The complex problems of the Sahel-Sahara region were discussed by high-level representatives from the African Union, the United Nations, the European Union, regional governments, and experts at a seminar in Niger organized jointly by the International Peace Institute, the government of Niger, and the Centre for Strategies and Security for the Sahel Sahara (Centre 4S).
The International Seminar on Security and Development in the Sahel-Sahara was convened February 15-16, 2013 in Niamey, and was held with support from President Issoufou Mahamadou of Niger, and presided over by Niger’s prime minister, Brigi Rafini. It featured experts such as Youssef Mahmoud, senior advisor at the International Peace Institute, and Ahmedou Ould Abdallah, president of the Mauritania-based Centre4S.
The seminar took place at a particularly troubled time for the Sahel-Sahara region, which is facing numerous security, stability, and development challenges. The acceleration and worsening of the crisis in Mali hastened a military response initiated by France upon the West African country’s request. This situation also sped up the deployment of the African-led International Support Mission in Mali (AFISMA) under the auspices of the Economic Community of West African States (ECOWAS) and the African Union.
The meeting aimed to deepen understanding of the multiple dimensions of the crisis in the Sahel-Sahara, identify elements that could be included in the integrated strategy for the Sahel, and improve international cooperation and coordination.
Though the situation in Mali has captured everyone’s attention, the entire Sahel-Sahara region, and to a certain extent the Maghreb and West Africa, are characterized by several vulnerabilities, fragilities, and drivers of conflict.
The fragility and failure of some states in this region is illustrated by their inability to ensure an effective and efficient presence and control over their entire national territory and to meet their populations’ basic needs, notably those living in remote areas.
Such a situation largely contributed to the development of a flourishing transnational criminal economy with various forms of trafficking, including drug and arms trafficking, and a new kidnapping industry.
The persistent terrorist threat, despite the current international military response in Mali, calls for urgent, effective, and integrated action by countries in the region, as well as by the international community.
The seminar also noted additional factors that could provide fertile ground for a criminalized economy, radicalism, and terrorism: the lack of economic opportunities, perceptions of exclusion, injustice and abandonment, non-respect for human rights, poor governance, local populations’ weak participation, and unequal redistribution of resources. Nevertheless, it was acknowledged that poverty alone could not be considered the main cause or driver of insecurity, particularly of terrorism.
The international seminar further highlighted the weakness of regional cooperation in addressing both security and development challenges.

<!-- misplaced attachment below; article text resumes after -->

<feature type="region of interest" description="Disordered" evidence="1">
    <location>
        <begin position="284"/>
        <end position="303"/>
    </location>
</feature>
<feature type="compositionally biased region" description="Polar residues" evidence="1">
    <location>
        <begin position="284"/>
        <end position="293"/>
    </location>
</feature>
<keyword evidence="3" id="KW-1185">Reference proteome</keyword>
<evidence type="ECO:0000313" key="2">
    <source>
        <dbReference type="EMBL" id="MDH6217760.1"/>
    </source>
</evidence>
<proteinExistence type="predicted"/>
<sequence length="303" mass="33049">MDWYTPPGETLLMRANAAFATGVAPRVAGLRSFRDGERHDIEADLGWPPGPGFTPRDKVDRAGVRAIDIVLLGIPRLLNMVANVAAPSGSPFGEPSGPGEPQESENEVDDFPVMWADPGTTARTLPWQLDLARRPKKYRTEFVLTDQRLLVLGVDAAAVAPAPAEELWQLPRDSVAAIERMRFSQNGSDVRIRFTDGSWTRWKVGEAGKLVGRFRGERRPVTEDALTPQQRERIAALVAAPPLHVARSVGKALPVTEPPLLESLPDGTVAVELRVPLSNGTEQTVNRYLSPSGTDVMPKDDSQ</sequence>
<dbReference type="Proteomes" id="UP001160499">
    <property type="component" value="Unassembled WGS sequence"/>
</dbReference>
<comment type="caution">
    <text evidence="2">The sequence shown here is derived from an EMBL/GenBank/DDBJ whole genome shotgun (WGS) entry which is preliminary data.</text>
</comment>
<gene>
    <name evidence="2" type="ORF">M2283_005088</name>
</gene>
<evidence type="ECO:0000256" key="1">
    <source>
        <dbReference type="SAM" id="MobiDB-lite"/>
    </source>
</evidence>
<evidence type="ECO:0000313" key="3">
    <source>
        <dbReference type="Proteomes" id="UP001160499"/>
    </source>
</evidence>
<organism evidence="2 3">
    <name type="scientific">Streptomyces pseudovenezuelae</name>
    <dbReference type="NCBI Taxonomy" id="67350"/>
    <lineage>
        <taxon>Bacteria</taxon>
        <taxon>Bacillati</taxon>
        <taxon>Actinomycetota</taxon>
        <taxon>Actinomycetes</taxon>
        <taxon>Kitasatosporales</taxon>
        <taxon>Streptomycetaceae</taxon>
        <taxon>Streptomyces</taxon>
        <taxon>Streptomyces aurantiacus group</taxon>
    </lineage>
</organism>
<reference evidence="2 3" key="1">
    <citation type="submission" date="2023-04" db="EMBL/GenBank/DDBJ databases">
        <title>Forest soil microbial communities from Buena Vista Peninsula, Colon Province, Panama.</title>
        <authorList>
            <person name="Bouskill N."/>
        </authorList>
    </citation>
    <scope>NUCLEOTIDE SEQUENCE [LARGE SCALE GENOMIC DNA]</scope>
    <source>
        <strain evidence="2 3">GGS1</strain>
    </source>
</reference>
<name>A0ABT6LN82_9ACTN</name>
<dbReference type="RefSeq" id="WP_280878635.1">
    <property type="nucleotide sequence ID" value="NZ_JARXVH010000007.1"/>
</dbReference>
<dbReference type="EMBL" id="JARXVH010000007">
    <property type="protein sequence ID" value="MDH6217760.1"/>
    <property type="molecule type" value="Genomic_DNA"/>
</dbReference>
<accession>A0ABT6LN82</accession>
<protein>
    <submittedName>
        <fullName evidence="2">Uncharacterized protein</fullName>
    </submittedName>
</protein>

The seminar noted the importance of engaging local collectivities, civil society organizations, and the general public—notably women and youth—to facilitate their full participation in addressing security and development issues in the region.
In this regard, it was agreed that a dialogue between policymakers and civil society organizations must be developed and strengthened.
The seminar acknowledged that most of the vast economic potential of most Sahelian countries remains underexploited. In these countries, the state also proves to be the main generator of wealth, monopolizing almost all national resources.
The seminar therefore highlighted the need for an increased and stronger role for the private sector as a driver and provider of growth and employment in order to turn sustainable security and development into a reality.
The seminar noted the disconnect between think tanks and research institutes and decision-making centers in the region. It was therefore suggested that think tanks should form a network so that they could serve as a creative force for decision-makers and development stakeholders.
The seminar underlined the need to put member states from the region at the heart of the definition and implementation of development and security strategies, with the international community assisting them.
Finally, on international coordination and cooperation, the seminar noted recurring gaps in carrying out common analysis, reaching a shared understanding of security and development challenges, and providing effective responses to these challenges. It further encouraged countries from the region to strengthen their cooperation in order to build on all relevant experiences in efforts to fight terrorism and organized crime.
The seminar noted that countries from the Sahel-Sahara region share common vulnerabilities, fragilities, and factors of instability that constitute the basis for the security, political, food, health, environmental, and humanitarian crises the region is experiencing.
In order to address these challenges, these countries will need to coordinate their international cooperation at all levels. Thus, some of the existing and ongoing approaches and initiatives must adapt and change to better help the Sahel region to resolve all the crises it is experiencing in a sustainable and irreversible way.